Obituary: Chandler Robbins, the ornithologist who banded Wisdom, the World’s oldest known albatross, passes away at 98

The passing of Chandler Seymour ‘Chan’ Robbins (17 July 1918 - 20 March 2017) this week is a sad loss to ornithology

Chandler Robbins’ long career (he lived to 98 years of age and worked well into his retirement years as a volunteer with the U.S. Geological Survey’s Patuxent Wildlife Research Center) commenced with the US Fish & Wildlife Service in 1945 – two years before I was born.  His ornithological achievements over seven decades included initiating breeding surveys, running banding programmes and producing bird books.

Chandler Robbins with his venerable binoculars

Chandler Robbins with an albatross in earlier days 

From the perspective of the Albatross and Petrel Agreement Chandler Robbins is well known as the man who first banded Wisdom, the 66+ year old Laysan Albatross Phoebastria immutabilis as an adult on the USA’s Midway Atoll way back in 1956 (I was then only nine).  His resighting of the now colour-banded bird in 2002 led to Wisdom becoming famous as the World’s oldest bird.  Certainly, she is the oldest known albatross of any species.  She has had a children’s book written about her and for a while had an active Facebook page of her own.  So good then to report that Wisdom and her current mate are still going strong and are currently rearing her nth chick on Midway (click here).

Wisdom wiith her latest egg (now hatched) in December 2016, photograph by the US Fish & Wildlife Service

I only met Chandler Robbins, on one occasion, fittingly at a workshop we attended on the population biology of the Black-footed Albatross P. nigripes in Honolulu in the Hawaiian islands in October 1998.  Chandler’s contributions to the workshop on the birds he banded and recaptured on Midway allowed for the attendees to model the species’ population dynamics; matters covered in the workshop report, edited by Kathy Cousins and myself.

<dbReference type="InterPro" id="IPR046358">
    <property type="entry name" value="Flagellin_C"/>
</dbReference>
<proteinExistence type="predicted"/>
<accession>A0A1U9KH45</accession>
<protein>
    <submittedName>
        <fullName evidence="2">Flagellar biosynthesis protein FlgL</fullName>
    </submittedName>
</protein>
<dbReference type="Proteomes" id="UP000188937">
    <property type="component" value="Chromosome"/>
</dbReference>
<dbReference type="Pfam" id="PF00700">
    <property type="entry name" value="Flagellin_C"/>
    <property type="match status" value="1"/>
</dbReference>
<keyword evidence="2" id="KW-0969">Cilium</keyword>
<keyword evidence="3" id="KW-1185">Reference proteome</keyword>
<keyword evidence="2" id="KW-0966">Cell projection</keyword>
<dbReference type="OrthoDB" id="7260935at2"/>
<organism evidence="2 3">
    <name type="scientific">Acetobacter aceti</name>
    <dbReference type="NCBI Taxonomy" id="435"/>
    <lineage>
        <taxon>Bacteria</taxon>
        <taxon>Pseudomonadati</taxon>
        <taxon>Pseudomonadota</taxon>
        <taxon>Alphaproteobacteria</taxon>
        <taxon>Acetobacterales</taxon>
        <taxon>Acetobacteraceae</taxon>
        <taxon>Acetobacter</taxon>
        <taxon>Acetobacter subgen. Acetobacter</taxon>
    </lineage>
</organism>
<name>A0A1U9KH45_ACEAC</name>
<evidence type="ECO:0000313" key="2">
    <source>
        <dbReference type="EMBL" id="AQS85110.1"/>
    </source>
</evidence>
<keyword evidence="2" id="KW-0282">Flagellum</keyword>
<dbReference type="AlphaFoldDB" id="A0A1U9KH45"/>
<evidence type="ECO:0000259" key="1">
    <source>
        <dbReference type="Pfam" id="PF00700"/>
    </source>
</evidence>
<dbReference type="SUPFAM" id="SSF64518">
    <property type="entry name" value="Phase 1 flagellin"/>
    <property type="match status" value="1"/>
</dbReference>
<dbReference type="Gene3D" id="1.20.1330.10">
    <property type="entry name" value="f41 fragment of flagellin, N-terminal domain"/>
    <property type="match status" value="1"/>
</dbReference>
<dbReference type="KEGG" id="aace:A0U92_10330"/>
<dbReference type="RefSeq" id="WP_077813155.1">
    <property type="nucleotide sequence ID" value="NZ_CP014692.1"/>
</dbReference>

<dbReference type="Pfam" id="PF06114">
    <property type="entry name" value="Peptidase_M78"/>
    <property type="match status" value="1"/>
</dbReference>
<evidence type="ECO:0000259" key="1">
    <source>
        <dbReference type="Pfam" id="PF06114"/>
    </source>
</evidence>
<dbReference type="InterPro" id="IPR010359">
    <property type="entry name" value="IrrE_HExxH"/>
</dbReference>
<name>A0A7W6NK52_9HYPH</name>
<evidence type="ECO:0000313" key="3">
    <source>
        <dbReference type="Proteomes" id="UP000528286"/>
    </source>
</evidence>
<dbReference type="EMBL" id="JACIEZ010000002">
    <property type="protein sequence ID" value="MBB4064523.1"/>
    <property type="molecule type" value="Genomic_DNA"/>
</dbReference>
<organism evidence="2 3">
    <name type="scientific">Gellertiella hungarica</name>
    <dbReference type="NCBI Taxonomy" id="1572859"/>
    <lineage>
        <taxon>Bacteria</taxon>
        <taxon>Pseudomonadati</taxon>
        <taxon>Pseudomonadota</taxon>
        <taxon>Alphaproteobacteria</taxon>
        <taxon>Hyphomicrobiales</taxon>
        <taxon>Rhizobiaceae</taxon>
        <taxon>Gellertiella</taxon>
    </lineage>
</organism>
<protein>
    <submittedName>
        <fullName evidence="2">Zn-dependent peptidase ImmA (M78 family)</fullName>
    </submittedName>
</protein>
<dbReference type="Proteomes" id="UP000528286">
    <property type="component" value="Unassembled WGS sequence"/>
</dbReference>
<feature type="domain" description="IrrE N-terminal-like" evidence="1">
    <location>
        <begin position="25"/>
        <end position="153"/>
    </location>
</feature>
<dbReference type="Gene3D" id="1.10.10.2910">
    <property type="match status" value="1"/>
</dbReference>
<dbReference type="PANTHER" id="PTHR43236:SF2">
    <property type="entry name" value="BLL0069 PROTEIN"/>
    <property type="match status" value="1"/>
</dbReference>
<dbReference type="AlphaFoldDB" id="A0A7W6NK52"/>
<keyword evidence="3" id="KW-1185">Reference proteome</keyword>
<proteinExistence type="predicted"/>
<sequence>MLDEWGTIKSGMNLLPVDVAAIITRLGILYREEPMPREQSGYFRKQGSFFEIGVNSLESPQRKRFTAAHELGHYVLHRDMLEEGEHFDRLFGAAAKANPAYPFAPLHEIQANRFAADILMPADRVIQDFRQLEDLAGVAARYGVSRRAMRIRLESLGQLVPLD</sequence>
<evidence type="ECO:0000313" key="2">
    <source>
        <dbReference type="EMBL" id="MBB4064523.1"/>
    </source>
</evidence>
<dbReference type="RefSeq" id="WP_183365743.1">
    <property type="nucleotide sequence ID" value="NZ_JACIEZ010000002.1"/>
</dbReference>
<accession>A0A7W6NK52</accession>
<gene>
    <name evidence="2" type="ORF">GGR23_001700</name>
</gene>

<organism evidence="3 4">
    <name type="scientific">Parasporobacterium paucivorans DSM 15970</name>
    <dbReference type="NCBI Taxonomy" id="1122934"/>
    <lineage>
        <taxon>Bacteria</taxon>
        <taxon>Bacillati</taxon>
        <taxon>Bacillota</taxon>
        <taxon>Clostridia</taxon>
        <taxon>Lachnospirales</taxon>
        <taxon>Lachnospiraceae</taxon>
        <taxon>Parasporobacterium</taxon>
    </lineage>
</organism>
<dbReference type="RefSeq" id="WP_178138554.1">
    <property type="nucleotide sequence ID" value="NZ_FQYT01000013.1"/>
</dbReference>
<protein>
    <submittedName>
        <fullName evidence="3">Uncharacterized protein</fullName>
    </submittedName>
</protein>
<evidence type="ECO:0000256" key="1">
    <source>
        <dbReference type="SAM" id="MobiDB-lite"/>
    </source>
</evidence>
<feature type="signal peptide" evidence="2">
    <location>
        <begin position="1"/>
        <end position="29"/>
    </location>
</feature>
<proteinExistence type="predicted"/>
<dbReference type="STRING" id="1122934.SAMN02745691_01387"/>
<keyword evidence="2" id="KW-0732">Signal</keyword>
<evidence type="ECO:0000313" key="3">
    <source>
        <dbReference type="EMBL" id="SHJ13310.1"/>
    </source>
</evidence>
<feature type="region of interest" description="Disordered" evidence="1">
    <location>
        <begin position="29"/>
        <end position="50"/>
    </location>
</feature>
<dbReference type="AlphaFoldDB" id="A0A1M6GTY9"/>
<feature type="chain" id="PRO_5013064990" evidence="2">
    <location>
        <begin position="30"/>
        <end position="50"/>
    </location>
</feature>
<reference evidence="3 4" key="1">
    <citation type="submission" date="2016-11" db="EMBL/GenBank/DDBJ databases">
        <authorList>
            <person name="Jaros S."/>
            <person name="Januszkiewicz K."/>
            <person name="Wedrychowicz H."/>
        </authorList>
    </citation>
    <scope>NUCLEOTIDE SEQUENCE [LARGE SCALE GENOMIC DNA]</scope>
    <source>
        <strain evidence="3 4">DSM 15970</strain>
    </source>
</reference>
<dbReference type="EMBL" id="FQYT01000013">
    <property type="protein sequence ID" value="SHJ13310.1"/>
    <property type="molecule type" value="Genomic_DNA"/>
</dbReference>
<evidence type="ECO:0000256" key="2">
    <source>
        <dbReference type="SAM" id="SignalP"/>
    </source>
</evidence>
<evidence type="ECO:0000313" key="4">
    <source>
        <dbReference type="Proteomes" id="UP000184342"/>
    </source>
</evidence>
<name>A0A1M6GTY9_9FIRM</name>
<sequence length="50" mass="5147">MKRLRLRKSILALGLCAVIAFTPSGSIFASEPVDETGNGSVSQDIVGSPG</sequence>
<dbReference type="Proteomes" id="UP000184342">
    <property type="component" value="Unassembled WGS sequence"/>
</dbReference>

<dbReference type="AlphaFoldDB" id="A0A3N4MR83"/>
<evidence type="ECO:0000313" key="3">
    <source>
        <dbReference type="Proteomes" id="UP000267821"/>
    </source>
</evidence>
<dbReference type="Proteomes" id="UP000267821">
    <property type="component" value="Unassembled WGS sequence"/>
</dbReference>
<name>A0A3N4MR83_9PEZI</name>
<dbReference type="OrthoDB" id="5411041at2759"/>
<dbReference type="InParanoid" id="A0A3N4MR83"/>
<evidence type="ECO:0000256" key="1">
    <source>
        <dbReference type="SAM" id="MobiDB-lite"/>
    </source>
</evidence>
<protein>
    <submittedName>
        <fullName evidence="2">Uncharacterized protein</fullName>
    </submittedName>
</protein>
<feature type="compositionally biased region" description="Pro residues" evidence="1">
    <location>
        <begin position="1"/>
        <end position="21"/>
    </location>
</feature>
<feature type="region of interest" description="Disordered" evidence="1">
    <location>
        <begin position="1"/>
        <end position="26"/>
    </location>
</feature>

“Chan was gracious and giving. He was possessed of the deepest humanity. An encounter with Robbins typically resulted in a “Chan story,” usually entertaining and a bit surreal, invariably humbling, and sometimes literally life-changing.”

Read more of Chandler's passing here and here.

ACAP extends its sympathies to Chandler’s relatives, friends and colleagues.  We can imagine that at a special nest on Midway, or far out to sea on a chick-provisioning trip, Wisdom is tipping a wing from one old timer to another for a life well lived. 

References:

Cousins, K.L. & Cooper, J. 2000.  The Population Biology of the Black-footed Albatross in Relation to Mortality Caused by Longline Fishing.  Honolulu: Western Pacific Regional Fishery Management Council.  120 pp.

Hull, J. 2014. Three generations of citizen science: the pioneer.  Audubon November-December 2014.

John Cooper, ACAP Information Officer, 24 March 2018